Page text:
Chicago Booth Debunks Top Ten Admissions Myths

The Admissions Committee at Chicago Booth School of Business has passed along the  Top Ten Admissions Myths they would like to see banished from every applicant’s mind.

Myth 1: The GMAT is the most important part of the application.
The GMAT score is not a “make or break” item. The application process is a holistic one in which the Admissions Committee attempts to learn all about you in order to determine a fit between you and Chicago Booth that goes above and beyond your GMAT score.

Myth 2: A campus visit is a must if you expect to be admitted.
Applicants are strongly encouraged to visit campus at some point, but not visiting won’t negatively affect your application.

Myth 3: It’s impossible to be admitted during Round 3.
Booth does in fact accept students in Round 3.  Since spots in the program are filled as the Rounds progress, there will naturally be fewer spots left for Round 3 applicants. International students should consider applying by Round 2 in an attempt to avoid potential hassles in obtaining a student visa prior to the start of classes.

Myth 4: You must have a minimum GPA or GMAT score and have 5 years of work experience to be considered for admission.
Anyone who has or will obtain a bachelor’s degree and can report a GMAT score is eligible to apply for admission to Chicago Booth .

Myth 5: An interview with a Chicago Booth staff member will increase your chances of admission more than an interview with a student or alum.
Regardless of who your interviewer may be, the feedback is valuable and is weighed equally in each and every case.

Myth 6: The earlier you submit your application before the deadline, the earlier your interview invitation will come.
The process of inviting applicants to interview is entirely random, and the point at which you hear from the school is not a reflection on the strength of your application or the time frame in which you submitted it.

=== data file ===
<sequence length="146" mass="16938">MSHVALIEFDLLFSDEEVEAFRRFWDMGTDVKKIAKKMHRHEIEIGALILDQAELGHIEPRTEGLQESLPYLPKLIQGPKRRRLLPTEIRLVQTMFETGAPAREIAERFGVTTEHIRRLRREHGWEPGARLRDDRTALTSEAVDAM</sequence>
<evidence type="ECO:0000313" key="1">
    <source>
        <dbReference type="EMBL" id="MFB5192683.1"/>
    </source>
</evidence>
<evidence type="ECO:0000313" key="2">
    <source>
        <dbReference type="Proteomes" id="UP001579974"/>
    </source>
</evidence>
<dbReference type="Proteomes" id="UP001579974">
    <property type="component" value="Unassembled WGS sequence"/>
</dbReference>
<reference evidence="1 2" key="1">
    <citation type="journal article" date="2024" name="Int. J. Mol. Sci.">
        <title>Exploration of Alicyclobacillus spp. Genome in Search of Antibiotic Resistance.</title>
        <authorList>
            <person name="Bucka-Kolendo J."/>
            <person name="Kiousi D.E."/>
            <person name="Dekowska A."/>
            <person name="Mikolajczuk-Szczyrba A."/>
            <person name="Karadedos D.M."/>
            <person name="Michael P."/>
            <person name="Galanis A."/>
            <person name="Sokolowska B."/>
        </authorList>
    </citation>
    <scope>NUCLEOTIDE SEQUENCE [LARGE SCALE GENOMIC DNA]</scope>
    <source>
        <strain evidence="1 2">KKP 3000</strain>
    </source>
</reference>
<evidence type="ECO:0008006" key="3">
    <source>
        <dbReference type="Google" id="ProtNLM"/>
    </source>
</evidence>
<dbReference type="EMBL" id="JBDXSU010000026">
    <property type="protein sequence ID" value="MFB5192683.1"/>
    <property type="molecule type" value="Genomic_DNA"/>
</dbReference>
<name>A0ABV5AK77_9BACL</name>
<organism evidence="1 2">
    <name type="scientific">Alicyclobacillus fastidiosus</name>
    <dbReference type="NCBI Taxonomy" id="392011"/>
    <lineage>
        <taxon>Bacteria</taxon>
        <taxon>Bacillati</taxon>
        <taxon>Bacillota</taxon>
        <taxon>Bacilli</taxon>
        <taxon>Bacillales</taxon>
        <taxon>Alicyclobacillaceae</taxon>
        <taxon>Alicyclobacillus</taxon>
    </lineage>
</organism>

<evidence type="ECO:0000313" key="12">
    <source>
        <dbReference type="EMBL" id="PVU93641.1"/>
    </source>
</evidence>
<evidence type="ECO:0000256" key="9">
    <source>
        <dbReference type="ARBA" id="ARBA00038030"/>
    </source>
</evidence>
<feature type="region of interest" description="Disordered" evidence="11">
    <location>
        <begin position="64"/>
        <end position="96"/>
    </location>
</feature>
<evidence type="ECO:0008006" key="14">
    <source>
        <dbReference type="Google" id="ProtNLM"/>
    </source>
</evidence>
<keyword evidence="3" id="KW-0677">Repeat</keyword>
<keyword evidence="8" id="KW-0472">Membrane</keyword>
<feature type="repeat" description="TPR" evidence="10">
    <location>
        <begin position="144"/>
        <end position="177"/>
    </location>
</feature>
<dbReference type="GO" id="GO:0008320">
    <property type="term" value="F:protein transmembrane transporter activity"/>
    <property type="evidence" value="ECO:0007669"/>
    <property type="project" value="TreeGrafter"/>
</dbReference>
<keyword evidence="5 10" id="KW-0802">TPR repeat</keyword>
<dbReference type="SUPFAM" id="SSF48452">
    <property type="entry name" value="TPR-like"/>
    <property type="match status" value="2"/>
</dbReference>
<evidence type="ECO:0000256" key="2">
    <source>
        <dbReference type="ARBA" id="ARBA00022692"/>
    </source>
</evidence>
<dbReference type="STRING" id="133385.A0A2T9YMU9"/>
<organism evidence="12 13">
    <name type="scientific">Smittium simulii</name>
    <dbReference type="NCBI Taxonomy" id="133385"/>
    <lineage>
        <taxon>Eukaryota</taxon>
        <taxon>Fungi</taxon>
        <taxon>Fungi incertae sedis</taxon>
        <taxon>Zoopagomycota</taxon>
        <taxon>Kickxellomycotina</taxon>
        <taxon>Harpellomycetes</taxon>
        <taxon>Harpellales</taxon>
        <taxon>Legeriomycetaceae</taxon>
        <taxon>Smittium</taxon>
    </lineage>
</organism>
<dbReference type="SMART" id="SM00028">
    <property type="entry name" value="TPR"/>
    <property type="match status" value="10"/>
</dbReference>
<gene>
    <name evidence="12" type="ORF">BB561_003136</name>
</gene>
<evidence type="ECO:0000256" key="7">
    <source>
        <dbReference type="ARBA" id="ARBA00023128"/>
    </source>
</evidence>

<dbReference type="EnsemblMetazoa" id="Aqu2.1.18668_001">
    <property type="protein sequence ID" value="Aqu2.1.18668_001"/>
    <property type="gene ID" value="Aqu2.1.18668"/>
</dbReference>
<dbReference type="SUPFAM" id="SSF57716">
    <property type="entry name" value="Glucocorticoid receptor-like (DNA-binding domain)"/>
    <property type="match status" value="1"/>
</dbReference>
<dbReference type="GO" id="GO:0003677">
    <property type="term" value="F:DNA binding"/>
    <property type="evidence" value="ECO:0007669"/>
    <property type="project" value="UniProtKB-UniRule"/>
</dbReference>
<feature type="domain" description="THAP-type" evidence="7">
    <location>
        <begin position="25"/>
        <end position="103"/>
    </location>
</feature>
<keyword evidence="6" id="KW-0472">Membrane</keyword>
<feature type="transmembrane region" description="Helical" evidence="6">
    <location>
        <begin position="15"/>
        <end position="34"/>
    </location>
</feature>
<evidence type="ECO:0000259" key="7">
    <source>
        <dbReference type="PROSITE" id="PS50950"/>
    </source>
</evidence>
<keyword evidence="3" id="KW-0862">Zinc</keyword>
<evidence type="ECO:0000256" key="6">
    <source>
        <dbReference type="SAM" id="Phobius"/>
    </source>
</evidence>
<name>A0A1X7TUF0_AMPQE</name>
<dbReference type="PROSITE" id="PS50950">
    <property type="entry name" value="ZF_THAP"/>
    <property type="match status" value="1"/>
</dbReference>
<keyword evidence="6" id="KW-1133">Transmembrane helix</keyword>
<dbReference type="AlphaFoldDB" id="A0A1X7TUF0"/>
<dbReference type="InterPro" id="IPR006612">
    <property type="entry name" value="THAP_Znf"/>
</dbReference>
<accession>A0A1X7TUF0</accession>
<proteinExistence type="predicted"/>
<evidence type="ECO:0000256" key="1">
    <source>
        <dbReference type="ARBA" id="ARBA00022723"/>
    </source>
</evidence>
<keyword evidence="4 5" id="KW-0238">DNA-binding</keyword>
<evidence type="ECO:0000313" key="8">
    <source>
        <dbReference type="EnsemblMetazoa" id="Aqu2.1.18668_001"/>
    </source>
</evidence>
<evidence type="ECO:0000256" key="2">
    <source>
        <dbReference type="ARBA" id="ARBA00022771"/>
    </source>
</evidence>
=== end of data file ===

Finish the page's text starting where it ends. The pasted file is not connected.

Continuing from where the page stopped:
Myth 7: If you were not a Business major, you are at a great disadvantage in the admissions process.
Chicago Booth students come from a variety of backgrounds with respect to their undergraduate studies. In fact, 34% of the class of 2009 at Chicago Booth had a liberal arts background.

Myth 8: Chicago Booth prefers applicants from finance and consulting backgrounds.
Many applicants come from finance or consulting backgrounds; but many more have work experience in other industries, including military service, marketing, education, retail, and non-profit work. It’s not what you do that matters – it’s how you do it and the experience you’ll bring to the classroom and study groups.

Myth 9: The Admissions Committee members only read the first essay in the application – they disregard the rest.
The staff reads each and every essay, recommendation letter and transcript that crosses our desks. This makes for a great deal of work but we’re committed to putting together the best possible class and to do so, we feel we need to get to know each applicant well.

Myth 10: A letter of recommendation from the CEO of my company/a Chicago Booth alum I met once/the Governor/the President of the United States is better than getting one from a supervisor or colleague who knows me well.

Your current or former supervisor and a colleague or client who can speak at length about your value to your company or organization is a much better choice than someone who may have an impressive title, but little insight into you as a person or future Chicago Booth student.

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